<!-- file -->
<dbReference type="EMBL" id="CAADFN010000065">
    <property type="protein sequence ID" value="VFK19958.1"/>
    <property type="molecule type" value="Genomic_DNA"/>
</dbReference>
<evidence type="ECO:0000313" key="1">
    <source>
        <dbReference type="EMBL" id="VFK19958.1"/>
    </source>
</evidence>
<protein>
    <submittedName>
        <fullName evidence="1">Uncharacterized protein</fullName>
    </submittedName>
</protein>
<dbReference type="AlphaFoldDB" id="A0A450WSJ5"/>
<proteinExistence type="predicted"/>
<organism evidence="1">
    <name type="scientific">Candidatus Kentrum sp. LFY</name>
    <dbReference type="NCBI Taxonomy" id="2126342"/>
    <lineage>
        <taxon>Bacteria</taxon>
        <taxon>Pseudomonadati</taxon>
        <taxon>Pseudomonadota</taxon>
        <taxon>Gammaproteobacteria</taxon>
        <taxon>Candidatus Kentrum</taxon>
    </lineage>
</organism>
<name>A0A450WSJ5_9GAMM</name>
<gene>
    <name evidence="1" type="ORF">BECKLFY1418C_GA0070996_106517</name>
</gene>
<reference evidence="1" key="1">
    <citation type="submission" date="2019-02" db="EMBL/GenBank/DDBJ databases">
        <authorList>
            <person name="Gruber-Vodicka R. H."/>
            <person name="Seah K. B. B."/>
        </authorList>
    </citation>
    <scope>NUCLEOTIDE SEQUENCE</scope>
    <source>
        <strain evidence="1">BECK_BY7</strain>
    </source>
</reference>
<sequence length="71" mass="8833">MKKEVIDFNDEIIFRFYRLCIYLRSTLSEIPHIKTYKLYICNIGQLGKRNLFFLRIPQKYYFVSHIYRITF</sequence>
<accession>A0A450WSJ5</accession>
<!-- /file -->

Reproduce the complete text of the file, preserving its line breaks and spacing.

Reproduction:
<dbReference type="EMBL" id="CAADFN010000065">
    <property type="protein sequence ID" value="VFK19958.1"/>
    <property type="molecule type" value="Genomic_DNA"/>
</dbReference>
<evidence type="ECO:0000313" key="1">
    <source>
        <dbReference type="EMBL" id="VFK19958.1"/>
    </source>
</evidence>
<protein>
    <submittedName>
        <fullName evidence="1">Uncharacterized protein</fullName>
    </submittedName>
</protein>
<dbReference type="AlphaFoldDB" id="A0A450WSJ5"/>
<proteinExistence type="predicted"/>
<organism evidence="1">
    <name type="scientific">Candidatus Kentrum sp. LFY</name>
    <dbReference type="NCBI Taxonomy" id="2126342"/>
    <lineage>
        <taxon>Bacteria</taxon>
        <taxon>Pseudomonadati</taxon>
        <taxon>Pseudomonadota</taxon>
        <taxon>Gammaproteobacteria</taxon>
        <taxon>Candidatus Kentrum</taxon>
    </lineage>
</organism>
<name>A0A450WSJ5_9GAMM</name>
<gene>
    <name evidence="1" type="ORF">BECKLFY1418C_GA0070996_106517</name>
</gene>
<reference evidence="1" key="1">
    <citation type="submission" date="2019-02" db="EMBL/GenBank/DDBJ databases">
        <authorList>
            <person name="Gruber-Vodicka R. H."/>
            <person name="Seah K. B. B."/>
        </authorList>
    </citation>
    <scope>NUCLEOTIDE SEQUENCE</scope>
    <source>
        <strain evidence="1">BECK_BY7</strain>
    </source>
</reference>
<sequence length="71" mass="8833">MKKEVIDFNDEIIFRFYRLCIYLRSTLSEIPHIKTYKLYICNIGQLGKRNLFFLRIPQKYYFVSHIYRITF</sequence>
<accession>A0A450WSJ5</accession>